As time has passed, the ride has been regularly renovated and Disney claims all human remains have been removed and given proper burials in their country of origin. The technology for fake skeletons is good enough now that they can make them as realistic as the real thing, so it really isn’t necessary or in good taste to have real human remains lying around anymore. However, some people are not convinced. People have gone through the ride looking at the skeletons in an attempt to armchair sleuth which ones might still be real, and some employees claim they are certain some of them are. If there are any real bones still lying around the ride, we may never really know the truth for sure.

6. In the Early Days, Walt Disney Didn’t Allow Women to Do Full Animating Work for the Company

A letter that has been passed around the internet shows a rejection in Snow White stationary, answering a young woman who had applied to Disney in the hopes of working in their creative department. This letter has been verified as the real deal, and shows just how behind the times Disney was, even for the era in which it was written. The form letter states that women are not allowed to do any of the creative work at Disney, and that all of that is done by “young men.” The letter further goes on to explain that women can work at Disney, but only doing inking and tracing.

As if to add insult to injury, the form letter explains that a young woman who wishes to apply for inking or tracing should bring samples of their work to show, but actually discourages her from applying, stating that so many women apply for the inking and tracing positions that she likely would not be selected anyway. While some would say this was only a product of the times, it’s really hard to defend this at any time. Even back then, while women may not have gotten the fair pay or respect they deserved, most people were well aware that women could do creative things just as well as men could.

5. Disney Would Like You to Forget About the Wizard of Bras

Disney loves being known for their squeaky clean image, so they really don’t want you to know about some of the things they tried in Disneyland in their early days. They would especially love it if you didn’t remember that they once had a shop in Disneyland that sold bras and corsets. Not only that, but it had 3D exhibits that showed women off in a way that was scantily clad for the time, and gave people a general history on undergarments. It also had a section of the shop called a corseteria where you bought all of the undergarments.

And in the middle of all this chaos was an animatronic sorcerer dubbed “the Wizard of Bras.” It should probably be no surprise that Disney did not keep this abomination around long and it was gone in about six months. However, it was not the only time Disney allowed an attempt at a sexy lingerie store on the Disneyland grounds. In the 1990s they allowed a store called “Jessica’s” to set up shop. This was a store dedicated to selling Jessica Rabbit-themed merchandise, especially underwear and night wear – it also folded after a short time, lasting just three years. Since then, Disneyland has not attempted any more sexy lingerie stores on the park grounds.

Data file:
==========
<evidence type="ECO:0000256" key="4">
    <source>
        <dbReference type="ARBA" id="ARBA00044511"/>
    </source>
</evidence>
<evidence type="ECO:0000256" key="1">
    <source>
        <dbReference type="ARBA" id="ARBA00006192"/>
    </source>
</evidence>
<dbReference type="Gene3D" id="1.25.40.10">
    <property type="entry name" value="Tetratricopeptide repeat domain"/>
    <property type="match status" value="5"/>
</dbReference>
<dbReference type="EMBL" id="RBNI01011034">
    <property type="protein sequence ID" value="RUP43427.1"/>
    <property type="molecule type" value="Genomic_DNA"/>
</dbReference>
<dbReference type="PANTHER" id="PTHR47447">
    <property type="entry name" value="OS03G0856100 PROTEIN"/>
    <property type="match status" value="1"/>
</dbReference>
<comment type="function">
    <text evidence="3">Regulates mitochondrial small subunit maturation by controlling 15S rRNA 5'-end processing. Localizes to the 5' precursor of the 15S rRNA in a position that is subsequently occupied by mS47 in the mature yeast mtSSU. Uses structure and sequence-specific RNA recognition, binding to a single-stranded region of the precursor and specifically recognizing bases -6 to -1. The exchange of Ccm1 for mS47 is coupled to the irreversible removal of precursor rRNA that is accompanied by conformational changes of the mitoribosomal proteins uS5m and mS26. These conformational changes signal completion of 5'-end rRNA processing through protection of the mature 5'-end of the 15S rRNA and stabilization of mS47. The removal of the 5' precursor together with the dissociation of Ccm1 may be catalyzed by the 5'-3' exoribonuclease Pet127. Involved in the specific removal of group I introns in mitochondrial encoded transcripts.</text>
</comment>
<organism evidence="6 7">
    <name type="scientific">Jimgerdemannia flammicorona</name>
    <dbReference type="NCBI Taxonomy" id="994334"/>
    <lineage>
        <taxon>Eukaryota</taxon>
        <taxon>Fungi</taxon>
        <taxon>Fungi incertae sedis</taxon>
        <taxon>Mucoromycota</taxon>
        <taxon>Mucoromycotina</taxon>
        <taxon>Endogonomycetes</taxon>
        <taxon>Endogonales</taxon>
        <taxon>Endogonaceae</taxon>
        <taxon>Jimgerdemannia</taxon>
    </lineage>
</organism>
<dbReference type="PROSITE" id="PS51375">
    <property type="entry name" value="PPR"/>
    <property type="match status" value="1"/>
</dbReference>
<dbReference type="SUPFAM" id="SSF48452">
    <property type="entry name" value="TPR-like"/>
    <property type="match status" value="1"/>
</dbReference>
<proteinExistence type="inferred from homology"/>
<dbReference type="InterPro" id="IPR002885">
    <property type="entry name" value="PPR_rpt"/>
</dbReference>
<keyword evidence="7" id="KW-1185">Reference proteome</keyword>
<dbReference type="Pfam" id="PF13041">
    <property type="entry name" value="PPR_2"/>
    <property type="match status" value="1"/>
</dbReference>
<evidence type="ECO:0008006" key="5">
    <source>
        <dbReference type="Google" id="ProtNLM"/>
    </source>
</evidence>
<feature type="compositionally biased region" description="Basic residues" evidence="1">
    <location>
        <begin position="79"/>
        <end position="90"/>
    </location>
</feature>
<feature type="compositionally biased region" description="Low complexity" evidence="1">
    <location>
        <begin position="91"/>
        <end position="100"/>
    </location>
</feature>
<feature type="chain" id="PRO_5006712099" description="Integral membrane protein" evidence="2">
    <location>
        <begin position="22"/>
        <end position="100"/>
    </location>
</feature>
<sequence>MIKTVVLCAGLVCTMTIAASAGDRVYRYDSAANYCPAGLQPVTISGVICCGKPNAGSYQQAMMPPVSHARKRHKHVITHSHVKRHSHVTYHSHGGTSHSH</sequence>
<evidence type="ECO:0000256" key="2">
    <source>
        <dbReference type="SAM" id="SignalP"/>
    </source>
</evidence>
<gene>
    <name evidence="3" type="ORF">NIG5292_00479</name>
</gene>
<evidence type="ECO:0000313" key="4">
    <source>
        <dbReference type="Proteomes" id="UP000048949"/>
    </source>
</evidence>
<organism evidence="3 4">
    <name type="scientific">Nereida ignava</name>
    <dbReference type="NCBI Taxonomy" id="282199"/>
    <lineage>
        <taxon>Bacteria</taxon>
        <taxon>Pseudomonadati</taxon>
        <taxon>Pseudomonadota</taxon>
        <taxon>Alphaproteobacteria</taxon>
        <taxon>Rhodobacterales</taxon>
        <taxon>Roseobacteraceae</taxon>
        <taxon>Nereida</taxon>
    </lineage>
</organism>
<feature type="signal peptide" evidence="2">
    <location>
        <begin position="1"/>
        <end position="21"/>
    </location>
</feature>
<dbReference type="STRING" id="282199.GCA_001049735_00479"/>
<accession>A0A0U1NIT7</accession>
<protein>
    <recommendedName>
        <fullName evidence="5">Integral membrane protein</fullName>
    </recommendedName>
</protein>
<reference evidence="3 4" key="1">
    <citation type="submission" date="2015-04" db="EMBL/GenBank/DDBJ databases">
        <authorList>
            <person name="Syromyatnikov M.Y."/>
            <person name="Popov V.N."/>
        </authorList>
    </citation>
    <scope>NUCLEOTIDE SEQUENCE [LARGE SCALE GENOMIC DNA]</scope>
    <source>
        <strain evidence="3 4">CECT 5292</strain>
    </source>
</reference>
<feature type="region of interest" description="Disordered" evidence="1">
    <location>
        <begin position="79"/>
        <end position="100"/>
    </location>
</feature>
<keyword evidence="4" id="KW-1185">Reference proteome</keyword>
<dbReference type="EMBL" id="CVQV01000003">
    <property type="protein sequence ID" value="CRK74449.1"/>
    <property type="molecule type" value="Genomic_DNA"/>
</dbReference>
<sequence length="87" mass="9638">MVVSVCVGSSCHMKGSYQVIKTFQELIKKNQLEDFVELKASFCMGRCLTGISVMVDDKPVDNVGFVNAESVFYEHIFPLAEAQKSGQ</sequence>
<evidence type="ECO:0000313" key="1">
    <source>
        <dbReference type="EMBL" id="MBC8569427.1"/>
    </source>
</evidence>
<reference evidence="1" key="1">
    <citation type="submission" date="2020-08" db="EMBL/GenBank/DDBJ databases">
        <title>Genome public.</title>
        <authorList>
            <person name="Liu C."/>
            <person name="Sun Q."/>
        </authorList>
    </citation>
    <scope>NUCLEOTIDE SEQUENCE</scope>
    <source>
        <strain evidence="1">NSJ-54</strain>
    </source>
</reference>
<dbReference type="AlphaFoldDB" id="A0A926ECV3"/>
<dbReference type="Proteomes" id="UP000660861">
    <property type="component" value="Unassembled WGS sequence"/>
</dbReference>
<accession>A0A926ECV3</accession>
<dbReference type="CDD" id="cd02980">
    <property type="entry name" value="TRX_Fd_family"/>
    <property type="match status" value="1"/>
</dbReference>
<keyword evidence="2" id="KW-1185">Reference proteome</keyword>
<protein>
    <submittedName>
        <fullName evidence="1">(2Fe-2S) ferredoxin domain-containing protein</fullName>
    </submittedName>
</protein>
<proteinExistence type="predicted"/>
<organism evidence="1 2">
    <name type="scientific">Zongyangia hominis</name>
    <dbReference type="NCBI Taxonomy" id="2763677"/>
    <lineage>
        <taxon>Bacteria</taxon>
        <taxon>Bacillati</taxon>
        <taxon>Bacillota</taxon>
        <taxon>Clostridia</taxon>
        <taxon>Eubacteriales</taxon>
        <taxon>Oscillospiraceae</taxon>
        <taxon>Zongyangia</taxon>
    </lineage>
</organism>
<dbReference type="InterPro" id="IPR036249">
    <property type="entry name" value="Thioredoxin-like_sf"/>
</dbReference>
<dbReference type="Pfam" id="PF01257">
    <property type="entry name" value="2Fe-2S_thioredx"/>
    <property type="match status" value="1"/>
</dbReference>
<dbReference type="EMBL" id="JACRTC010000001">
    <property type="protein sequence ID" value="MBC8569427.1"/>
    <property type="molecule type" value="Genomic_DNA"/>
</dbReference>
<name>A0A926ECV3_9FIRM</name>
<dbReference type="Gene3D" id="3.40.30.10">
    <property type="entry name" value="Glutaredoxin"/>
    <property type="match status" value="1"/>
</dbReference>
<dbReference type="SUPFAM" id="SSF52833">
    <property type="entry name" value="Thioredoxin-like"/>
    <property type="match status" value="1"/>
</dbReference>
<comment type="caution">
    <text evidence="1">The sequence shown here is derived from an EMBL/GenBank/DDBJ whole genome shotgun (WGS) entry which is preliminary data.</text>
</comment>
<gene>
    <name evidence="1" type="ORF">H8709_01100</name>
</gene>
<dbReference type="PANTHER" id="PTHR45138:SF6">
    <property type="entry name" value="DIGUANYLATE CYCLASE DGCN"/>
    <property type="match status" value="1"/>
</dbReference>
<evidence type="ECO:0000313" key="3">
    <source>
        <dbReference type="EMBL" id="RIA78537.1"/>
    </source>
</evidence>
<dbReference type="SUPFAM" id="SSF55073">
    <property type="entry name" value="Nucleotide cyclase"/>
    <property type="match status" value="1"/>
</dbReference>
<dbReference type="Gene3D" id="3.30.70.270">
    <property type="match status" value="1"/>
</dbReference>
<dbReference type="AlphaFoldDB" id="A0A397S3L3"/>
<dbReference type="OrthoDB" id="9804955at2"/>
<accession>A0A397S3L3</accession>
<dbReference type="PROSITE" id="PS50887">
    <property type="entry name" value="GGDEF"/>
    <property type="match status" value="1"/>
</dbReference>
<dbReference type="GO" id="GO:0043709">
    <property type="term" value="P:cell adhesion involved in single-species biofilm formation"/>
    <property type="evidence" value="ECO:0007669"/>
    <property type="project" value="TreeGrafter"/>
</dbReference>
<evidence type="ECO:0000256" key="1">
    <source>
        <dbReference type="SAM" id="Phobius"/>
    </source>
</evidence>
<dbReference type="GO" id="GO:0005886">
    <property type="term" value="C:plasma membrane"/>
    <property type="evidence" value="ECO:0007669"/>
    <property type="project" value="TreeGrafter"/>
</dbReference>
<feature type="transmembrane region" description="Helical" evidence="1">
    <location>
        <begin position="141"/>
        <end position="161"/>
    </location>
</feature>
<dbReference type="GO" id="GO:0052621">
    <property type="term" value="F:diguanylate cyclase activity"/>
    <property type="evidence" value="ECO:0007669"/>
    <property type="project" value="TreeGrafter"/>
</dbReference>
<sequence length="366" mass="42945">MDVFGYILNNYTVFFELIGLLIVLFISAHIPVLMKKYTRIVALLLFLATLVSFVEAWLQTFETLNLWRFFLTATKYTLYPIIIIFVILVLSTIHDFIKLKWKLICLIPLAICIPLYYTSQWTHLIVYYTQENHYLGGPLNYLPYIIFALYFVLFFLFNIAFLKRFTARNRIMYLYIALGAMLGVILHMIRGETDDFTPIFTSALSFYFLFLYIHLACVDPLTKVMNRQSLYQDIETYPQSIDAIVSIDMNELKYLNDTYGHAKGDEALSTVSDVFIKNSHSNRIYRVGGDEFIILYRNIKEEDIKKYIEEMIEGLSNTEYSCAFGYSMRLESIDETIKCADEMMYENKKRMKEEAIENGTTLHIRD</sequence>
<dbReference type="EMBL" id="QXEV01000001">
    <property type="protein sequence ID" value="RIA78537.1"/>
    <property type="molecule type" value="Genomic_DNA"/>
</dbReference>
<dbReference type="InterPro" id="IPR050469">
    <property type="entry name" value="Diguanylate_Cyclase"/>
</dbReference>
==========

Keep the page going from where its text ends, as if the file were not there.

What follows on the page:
4. Disney Doesn’t Want You to Know How Long They’ve Been Covering Up the Alligator Problem

Last year there was a huge controversy after a 2-year-old boy died at Disney World following an alligator attack. Disney came under fire for not warning people properly of the alligators, and people cried out that Disney should have put up warning signs at the very least, since they had some idea that alligators could potentially make it to certain spots in the park. Disney caved and put up warning signs, and most people have forgotten about it. However, the truth is that Disney wouldn’t do the bare minimum to warn people because they didn’t want to break their illusion, when they know the problem is much worse than most people realize.

As of last year, Disney had removed 240 nuisance alligators – alligators four feet or longer with the potential to cause harm – from their Disney World resort properties. This is an average of 24 alligators per year, or two per month, and that’s just the ones they actually catch. Florida is basically a swamp and with so many waterways, it’s very easy for them to find their way into Disney World. If Disney were being responsible, they should have warned people much sooner of the dangers, and maybe even put up stronger fencing in certain areas. Unfortunately, their commitment to maintaining the sense of illusion for their customers sometimes overwhelms their common sense.

3. Walt Disney’s Involvement with the Motion Picture Alliance for the Preservation of American Ideals